Passwords need to be strong and secure but sometimes they also need to be easy to remember.
I admit I use a password tool to help with most of my passwords called Keepass and have written about it previously to manage passwords. It generates unique impossible to guess and impossible to remember passwords and manages them for me.
But sometimes you need a password that you can remember when you are not at home or that you use a lot on different devices.
The key things you need to make a password strong:
- Do have at least 8 characters in your password and use a mix of the following
- Do use upper case letters
- Do use lower case letters
- Do use numbers
- Do use symbols like !@#$*()-=+<>.,~|
- Never use anything personal about you that could be guessed or found online. eg:
- Never use part of your name or user name
- Never use a dictionary word (English or any other language)
- Never use names of family members, close friends, or pets
- Never use Birthdays, Anniversaries, Dates Of Birth
- Never use Social Security Numbers, Pin Numbers, Account Numbers
- Never use Addresses, Phone Number
But how do I remember these unusual passwords?
Here are my top 3 tips for easy to remember passwords
One: Take a word, misspell it, substitute numbers and symbols for letters.
Take any word like “apples” and misspell it to get “appples”, change some letters to uppercase to give “aPpplEs”. Add or substitute a number or two to give “aP3pple5”. Add or substitute a symbol to finally give “aP3pple5#”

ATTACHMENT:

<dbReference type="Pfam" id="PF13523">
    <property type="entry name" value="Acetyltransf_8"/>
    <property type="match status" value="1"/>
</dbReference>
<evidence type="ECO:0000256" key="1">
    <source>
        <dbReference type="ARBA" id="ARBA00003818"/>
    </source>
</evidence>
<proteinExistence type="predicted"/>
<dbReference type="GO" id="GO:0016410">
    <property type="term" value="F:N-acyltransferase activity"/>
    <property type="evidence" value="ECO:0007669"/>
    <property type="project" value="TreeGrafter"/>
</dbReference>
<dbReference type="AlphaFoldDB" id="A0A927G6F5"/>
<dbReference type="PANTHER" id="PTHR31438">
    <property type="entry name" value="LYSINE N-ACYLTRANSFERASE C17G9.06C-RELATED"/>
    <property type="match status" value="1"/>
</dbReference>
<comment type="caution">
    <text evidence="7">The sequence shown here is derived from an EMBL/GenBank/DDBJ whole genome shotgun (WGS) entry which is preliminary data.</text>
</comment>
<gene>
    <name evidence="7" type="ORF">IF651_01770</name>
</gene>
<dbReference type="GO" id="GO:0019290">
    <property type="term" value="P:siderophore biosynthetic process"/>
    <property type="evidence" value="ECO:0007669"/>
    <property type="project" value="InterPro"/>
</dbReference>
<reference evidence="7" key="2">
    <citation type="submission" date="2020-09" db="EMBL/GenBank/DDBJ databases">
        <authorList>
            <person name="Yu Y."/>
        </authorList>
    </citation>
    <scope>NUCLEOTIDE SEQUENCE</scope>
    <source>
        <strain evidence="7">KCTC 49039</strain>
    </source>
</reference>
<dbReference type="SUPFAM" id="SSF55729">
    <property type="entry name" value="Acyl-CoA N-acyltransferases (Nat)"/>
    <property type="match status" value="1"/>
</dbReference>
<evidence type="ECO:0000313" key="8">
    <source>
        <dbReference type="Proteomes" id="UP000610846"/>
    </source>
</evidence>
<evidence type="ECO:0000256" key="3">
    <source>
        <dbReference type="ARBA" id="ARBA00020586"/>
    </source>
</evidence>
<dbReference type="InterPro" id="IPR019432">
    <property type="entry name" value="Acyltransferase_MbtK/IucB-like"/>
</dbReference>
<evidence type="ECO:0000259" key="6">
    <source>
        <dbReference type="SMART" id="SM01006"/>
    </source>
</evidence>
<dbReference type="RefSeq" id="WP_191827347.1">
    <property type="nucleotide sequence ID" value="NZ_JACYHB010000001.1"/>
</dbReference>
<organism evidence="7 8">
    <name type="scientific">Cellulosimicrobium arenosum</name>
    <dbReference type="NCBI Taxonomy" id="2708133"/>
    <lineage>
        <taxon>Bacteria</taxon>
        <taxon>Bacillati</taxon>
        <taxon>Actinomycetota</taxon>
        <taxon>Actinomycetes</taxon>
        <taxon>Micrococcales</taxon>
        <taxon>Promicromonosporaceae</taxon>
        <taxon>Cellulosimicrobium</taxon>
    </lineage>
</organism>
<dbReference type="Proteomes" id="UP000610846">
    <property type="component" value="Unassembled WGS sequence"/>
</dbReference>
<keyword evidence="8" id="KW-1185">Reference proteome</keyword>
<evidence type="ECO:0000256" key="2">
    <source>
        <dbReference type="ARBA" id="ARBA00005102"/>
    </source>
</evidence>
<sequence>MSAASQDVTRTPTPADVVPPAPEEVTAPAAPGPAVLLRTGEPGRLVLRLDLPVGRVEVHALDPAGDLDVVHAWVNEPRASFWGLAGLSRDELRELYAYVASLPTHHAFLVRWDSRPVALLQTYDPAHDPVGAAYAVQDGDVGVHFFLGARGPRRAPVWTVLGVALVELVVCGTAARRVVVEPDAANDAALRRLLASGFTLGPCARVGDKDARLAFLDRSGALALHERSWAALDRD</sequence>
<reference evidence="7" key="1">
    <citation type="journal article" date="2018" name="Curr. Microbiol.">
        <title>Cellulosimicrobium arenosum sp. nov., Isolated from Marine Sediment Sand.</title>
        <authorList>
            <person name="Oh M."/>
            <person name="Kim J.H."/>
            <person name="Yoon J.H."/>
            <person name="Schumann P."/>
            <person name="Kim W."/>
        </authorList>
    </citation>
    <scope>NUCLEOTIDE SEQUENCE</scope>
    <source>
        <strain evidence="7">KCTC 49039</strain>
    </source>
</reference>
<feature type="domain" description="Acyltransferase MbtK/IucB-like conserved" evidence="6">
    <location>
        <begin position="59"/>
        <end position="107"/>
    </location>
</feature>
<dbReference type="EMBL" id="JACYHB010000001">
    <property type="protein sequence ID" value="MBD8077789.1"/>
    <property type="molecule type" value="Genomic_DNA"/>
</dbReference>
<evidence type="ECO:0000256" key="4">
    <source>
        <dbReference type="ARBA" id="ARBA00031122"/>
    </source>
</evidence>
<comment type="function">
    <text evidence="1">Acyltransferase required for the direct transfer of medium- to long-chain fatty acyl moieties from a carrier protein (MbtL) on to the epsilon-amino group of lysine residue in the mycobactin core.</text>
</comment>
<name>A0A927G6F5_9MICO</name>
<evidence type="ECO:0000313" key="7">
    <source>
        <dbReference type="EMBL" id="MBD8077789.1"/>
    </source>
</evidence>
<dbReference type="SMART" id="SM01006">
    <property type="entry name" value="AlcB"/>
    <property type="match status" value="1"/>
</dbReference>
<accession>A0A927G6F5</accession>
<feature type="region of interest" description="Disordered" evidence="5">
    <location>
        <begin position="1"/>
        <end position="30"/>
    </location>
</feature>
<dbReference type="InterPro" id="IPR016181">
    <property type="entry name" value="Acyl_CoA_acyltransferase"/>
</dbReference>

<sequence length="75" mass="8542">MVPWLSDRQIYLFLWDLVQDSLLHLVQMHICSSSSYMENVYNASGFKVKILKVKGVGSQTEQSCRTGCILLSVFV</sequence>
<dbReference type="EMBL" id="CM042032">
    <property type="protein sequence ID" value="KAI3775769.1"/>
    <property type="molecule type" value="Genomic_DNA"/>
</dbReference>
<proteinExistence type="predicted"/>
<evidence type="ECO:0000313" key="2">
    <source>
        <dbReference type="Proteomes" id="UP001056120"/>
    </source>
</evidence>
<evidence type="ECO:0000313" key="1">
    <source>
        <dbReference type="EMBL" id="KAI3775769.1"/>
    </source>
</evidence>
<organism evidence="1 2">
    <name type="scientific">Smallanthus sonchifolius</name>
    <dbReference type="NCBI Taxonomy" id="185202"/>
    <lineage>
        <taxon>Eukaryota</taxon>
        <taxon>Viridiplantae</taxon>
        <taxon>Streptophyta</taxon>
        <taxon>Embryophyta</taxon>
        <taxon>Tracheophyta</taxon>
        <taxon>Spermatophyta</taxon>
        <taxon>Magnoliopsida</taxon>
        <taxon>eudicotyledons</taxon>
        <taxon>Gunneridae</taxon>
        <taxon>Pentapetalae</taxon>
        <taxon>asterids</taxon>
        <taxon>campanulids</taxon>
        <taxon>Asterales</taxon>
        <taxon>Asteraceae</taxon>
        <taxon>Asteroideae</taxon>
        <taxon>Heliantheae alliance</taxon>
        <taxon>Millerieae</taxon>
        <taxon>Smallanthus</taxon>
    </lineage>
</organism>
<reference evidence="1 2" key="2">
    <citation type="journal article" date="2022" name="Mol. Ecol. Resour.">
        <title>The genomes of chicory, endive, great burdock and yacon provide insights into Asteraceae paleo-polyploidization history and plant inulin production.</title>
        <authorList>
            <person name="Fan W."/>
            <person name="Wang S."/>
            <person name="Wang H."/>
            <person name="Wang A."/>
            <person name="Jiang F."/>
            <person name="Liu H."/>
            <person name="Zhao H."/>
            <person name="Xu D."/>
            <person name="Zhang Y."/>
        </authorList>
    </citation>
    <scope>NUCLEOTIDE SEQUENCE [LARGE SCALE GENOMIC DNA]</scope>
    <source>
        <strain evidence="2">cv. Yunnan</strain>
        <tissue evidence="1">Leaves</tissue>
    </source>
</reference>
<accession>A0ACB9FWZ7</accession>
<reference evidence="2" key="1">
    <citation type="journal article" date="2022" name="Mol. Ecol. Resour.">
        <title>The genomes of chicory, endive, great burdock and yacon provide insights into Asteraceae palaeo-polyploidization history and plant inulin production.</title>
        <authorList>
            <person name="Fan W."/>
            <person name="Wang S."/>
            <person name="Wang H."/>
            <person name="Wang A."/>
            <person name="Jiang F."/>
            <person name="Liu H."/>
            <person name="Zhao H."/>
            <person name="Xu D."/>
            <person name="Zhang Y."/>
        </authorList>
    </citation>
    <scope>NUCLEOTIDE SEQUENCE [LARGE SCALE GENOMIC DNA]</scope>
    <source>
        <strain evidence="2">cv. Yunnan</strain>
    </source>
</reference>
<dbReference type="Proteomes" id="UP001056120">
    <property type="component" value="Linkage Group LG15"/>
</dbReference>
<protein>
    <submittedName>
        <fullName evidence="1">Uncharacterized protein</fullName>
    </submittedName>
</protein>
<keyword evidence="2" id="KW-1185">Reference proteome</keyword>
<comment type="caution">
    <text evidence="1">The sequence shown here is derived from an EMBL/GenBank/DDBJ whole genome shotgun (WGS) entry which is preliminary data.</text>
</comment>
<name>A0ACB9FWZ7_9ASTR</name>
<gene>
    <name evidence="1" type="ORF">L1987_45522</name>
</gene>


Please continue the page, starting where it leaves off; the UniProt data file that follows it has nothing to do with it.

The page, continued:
Two: Think of a phrase you will remember, cut it down and substitute numbers and symbols
Think of a phrase that you remember easily but no one would guess. It can be anything at all from a song, a book, or just made up. Now, take just the first letter of each word, for example “Fred is my favourite Flintstone character of all time” would give you “FimfFcoat”. now substitute numbers and symbols in the same way as we did for tip one to give “FimfFcoat1$”
Three: Create a strong end password and add something simple and different to the start for each different website.
Use one of the methods above to get a strong password and then add something different to the start to make it unique to each site but still strong. for example if my strong ending is “aP3pple5#” then at the IBM website it wold be “IBMaP3pple5#” or “BigBlueaP3pple5#”. At the Apple store it might be “SteveJaP3pple5#”. My email might be “EmailaP3pple5#”.
If you use this last technique then have a couple of different ending passwords for things involving money vs things involving email or things involving newsletters. The point is to make sure that if one ending password was ever discovered because your email is hacked then your banking is still safe. Limit your exposure to the same types of risk.
Have fun making up new passwords,
your ‘Peoples Geek’